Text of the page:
'He'll never recover from that!' - the heroics of Killultagh Vic and Ruby Walsh
Throughout racing, you have always had the good, the bad and the ugly. However, on a few special occasions fans are graced with the downright wacky.
They may have slipped your mind, but they have not been erased from history and have brought us some of the funniest – and most dramatic – moments ever seen on the track.
In a new series by the Racing Post, we take a look back at some of the wackiest races ever run, this time recalling Killultagh Vic's unbelievable victory at Leopardstown in January 2016.
The Willie Mullins-trained Killultagh Vic came into the race as one of the most exciting novice chasers in training. The son of Old Vic had already impressed over hurdles the previous season, downing Thistlecrack in the 3m Grade 1 novice at Punchestown after winning the Martin Pipe at the Cheltenham Festival.
He had made the perfect start to his life over fences with an easy 15-length success at Fairyhouse and was sent off at prohibitive odds of 2-7 to make light work of his inferior opposition here.
Despite some scratchy leaps in the early stages, it was seemingly all going to plan for Killultagh Vic and a motionless Ruby Walsh. By the halfway stage, the pair were already six lengths clear of their rivals.
That lead remained the same as they took the third- and second-last fences with no issues at all, and turning into the home straight it looked to be routine as he cantered over his rivals.
All he needed to do was take the last fence without error and storm to a wide-margin victory.
At first, it looked as if Killultagh Vic had negotiated the last fence successfully, but he pitched on landing and slithered across the grass, coming to a complete standstill.
Walsh somehow managed to keep the partnership intact but had lost his irons and all chance of victory, so much so that commentator Dessie Scahill uttered the words, "He'll never recover from that!".
Or so they thought.
As Blair Perrone and Lord Scoundrel passed Killultagh Vic, Walsh and his willing partner began to get some momentum up but still had around four lengths to find with less than a furlong to go.
However, under a classic, tenacious Walsh drive (minus the irons) he found a new lease of life and motored back on to the heels of his rivals.
As the inside rail opened up, Killultagh Vic surged home in the final 50 yards to overhaul his rivals and land the spoils by three-quarters of a length.
Scahill had gone from writing Killultagh Vic off to exclaiming "he's done it!".
While it was only a small-runner Grade 2, the legendary jockey fist-pumped the air like it was a championship win before eventually pulling his mount up.
The in-running comment
Led, not fluent 2nd, 6 lengths clear at halfway, reduced lead after 3 out, still going well after next and in command before last where pitched on landing and came to a standstill, rider lost iron and rallied in 3rd, stayed on again to lead close home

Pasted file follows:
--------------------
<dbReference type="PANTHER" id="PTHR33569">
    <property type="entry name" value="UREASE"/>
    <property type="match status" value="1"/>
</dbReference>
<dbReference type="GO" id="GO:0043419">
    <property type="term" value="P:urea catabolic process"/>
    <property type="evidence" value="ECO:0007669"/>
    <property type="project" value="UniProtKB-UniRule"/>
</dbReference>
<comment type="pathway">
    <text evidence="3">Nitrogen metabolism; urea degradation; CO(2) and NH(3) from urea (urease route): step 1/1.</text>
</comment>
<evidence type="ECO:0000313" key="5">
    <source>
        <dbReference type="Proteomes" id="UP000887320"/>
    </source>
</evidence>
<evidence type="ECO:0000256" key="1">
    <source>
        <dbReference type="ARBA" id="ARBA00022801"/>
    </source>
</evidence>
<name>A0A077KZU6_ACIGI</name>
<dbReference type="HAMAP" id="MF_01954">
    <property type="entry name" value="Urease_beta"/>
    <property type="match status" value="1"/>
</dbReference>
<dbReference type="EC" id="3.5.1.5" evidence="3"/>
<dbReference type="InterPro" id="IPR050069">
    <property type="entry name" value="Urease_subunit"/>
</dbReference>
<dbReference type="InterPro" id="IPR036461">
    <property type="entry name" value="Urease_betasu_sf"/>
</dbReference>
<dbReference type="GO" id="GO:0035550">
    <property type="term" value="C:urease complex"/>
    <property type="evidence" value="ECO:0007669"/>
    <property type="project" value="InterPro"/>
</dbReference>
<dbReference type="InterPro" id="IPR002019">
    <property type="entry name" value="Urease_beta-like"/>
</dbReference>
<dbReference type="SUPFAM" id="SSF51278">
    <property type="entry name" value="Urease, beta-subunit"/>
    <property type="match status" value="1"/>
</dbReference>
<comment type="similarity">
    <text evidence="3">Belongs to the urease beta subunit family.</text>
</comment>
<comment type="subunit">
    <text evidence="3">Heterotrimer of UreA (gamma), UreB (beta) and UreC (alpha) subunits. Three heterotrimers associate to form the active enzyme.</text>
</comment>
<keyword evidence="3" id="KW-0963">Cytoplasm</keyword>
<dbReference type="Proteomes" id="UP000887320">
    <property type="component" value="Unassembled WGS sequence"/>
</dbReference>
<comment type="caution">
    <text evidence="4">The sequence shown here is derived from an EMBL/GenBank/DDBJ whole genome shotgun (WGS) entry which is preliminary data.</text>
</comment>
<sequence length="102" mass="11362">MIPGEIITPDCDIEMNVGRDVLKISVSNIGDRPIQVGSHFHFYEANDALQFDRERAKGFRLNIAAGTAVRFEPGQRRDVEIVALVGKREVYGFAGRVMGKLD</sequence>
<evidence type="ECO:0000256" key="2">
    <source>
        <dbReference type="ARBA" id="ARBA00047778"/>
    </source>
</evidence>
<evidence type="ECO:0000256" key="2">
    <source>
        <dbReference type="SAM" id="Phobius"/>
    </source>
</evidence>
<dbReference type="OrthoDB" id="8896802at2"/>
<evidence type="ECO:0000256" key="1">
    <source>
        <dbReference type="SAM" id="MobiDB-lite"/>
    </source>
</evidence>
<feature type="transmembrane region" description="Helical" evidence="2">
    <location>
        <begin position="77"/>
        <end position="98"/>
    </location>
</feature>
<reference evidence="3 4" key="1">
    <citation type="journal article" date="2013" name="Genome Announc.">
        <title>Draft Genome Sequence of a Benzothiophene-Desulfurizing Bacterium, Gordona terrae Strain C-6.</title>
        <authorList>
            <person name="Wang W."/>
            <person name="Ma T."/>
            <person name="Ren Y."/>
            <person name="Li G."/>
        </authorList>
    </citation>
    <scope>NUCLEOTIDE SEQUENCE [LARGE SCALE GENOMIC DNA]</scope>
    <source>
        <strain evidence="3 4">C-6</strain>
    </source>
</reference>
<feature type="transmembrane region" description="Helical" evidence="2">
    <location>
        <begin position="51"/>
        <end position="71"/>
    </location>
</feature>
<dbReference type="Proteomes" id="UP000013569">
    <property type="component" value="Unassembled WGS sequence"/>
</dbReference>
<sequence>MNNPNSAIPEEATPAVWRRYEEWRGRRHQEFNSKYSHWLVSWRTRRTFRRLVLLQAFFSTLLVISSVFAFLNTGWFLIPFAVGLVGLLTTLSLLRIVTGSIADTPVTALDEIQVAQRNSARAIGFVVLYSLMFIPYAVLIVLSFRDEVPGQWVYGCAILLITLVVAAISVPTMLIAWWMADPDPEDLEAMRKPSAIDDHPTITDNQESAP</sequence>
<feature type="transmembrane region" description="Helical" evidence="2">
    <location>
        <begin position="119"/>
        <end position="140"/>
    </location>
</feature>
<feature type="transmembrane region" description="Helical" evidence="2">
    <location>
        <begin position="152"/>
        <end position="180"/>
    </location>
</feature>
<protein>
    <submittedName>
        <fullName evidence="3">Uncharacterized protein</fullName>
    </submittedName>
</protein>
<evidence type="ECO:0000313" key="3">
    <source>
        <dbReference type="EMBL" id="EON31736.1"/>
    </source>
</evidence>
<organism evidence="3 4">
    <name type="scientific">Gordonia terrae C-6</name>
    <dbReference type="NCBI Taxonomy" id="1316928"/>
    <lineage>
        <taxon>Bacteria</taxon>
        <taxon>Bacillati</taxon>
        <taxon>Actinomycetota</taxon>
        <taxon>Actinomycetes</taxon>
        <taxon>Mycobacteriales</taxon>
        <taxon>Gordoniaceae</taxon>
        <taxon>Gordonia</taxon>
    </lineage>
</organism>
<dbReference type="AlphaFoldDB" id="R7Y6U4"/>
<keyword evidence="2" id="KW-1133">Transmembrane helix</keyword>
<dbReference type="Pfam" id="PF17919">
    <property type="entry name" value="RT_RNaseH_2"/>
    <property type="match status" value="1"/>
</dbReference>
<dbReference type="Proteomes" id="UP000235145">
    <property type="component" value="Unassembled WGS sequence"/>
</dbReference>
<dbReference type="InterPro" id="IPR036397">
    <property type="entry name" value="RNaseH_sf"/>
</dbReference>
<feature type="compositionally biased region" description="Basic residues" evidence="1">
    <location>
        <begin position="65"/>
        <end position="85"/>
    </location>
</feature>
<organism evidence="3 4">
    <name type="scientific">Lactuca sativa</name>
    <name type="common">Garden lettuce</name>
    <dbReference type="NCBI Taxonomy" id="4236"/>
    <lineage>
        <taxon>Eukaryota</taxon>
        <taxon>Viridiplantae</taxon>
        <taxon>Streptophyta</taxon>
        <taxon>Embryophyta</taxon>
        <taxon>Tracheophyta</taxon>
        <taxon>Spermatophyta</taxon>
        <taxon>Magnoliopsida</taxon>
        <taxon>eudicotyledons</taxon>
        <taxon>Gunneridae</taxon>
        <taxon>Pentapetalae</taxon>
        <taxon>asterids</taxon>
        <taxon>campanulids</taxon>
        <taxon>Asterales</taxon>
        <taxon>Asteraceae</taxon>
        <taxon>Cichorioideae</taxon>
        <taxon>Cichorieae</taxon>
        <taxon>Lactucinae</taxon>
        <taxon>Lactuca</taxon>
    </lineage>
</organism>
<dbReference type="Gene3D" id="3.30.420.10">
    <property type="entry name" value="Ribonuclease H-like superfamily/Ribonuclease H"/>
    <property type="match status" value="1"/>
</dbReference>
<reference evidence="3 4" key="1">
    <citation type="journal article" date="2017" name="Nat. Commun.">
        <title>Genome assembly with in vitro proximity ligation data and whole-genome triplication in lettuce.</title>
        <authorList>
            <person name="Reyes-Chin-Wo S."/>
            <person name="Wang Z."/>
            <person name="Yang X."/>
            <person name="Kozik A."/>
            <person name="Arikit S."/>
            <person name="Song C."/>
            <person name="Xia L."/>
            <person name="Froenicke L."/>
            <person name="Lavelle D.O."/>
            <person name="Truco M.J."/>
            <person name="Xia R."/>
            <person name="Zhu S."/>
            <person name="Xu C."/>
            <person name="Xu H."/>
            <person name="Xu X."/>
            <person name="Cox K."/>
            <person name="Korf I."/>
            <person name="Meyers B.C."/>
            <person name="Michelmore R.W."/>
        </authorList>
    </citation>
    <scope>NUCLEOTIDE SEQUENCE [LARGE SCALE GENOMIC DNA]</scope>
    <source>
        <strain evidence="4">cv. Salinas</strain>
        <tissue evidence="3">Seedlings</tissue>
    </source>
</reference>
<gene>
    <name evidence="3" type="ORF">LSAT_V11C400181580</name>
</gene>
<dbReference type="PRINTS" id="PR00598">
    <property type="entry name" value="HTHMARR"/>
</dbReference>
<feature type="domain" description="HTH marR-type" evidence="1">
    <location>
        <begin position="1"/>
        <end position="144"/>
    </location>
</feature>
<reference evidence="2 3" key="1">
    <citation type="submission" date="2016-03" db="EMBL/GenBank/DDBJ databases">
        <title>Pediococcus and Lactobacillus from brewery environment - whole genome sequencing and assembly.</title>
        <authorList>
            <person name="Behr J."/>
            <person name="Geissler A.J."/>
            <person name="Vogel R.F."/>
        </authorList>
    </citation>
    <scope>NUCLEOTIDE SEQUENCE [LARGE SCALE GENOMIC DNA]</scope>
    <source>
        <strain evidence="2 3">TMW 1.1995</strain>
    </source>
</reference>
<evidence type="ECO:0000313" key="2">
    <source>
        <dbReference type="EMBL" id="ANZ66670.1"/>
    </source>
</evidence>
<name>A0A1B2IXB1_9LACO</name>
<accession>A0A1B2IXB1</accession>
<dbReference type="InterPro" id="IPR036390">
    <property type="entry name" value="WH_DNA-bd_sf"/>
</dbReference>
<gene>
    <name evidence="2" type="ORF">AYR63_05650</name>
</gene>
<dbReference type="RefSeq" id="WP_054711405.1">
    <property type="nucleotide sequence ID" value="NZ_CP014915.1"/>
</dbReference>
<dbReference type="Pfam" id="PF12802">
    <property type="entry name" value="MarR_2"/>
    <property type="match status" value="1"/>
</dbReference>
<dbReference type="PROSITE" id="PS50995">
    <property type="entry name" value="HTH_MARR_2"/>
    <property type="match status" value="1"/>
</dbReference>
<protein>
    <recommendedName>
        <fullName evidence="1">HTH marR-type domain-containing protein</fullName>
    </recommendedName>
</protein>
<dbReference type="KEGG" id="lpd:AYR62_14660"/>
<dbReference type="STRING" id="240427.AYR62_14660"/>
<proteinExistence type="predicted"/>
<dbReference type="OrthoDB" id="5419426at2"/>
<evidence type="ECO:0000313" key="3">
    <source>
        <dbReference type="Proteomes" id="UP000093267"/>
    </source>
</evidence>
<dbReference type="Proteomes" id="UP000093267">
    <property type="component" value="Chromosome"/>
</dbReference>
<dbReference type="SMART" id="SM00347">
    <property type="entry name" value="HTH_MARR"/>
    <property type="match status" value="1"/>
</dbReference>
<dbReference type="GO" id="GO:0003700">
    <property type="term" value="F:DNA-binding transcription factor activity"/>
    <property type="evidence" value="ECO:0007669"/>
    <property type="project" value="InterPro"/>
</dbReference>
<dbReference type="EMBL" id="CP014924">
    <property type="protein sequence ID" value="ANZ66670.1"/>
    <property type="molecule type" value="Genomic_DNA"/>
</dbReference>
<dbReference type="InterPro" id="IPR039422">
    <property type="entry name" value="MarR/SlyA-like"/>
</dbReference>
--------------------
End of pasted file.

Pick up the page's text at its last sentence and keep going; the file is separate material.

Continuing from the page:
What they say
Ruby Walsh, Killultagh Vic's jockey
We hadn't gone that quick in the race and I thought we had it under control. We didn't meet the fence wrong at all, he just got a little tight and sprawled on landing. I was expecting to fall and was ready for it.
When he found a leg, I was lucky that he stayed dead straight, had he not done so and had gone left or right I'd have fallen off. It's one thing at a time with a jockey so you're not thinking that far ahead about what could happen.
With the height he got over the fence you know he was going to sprawl, I just stayed on his back and when he stood up it was more of a reaction than a thought.
His neck and head hit me in the chest – that's what kept me on – but I did notice the other two passing me only went by slowly. It's quite a large run-in at Leopardstown, so when I sat down on his back and he started to canter again I was thinking, 'If he really had as much left as I thought he had, he might catch these'.
I gave him a kick and a squeeze and he started the gallop again. I kind of thought halfway up the run-in that I was always going to get there.
He definitely felt like he was going well enough going to the fence before he lost his momentum, so I think it was about how bad the other two horses were as much as what he had left in the tank. Had they flashed by me, there was no way I'd have caught them.
Thankfully I couldn't hear the commentary! As soon as he crossed the line, all I was thinking was, 'Thank God he'd won'. It was a huge performance. Willie didn't say much to me afterwards – he was just laughing.
What happened next
It went from the great highs to lows for the connections of Killultagh Vic as he picked up an injury following the race. It was to rule him out of Cheltenham, forcing him to sit on the sidelines for nearly two years.
He returned with victory in a hurdle race at Punchestown but that proved to be the final win of his career. Leopardstown's final fence did unfortunately get his revenge on Killultagh Vic – he fell there when in contention in the 2019 Irish Gold Cup.
He retired from racing under rules having won eight races from 27 starts and picked up £181,743 in prize-money. He had a run without success when fifth in a point-to-point at Mainstown in December.
Walsh, of course, had time for two more thrilling seasons in the saddle before famously calling it a day after Kemboy's success in the 2019 Punchestown Gold Cup.
Read more from our Wacky Races series:
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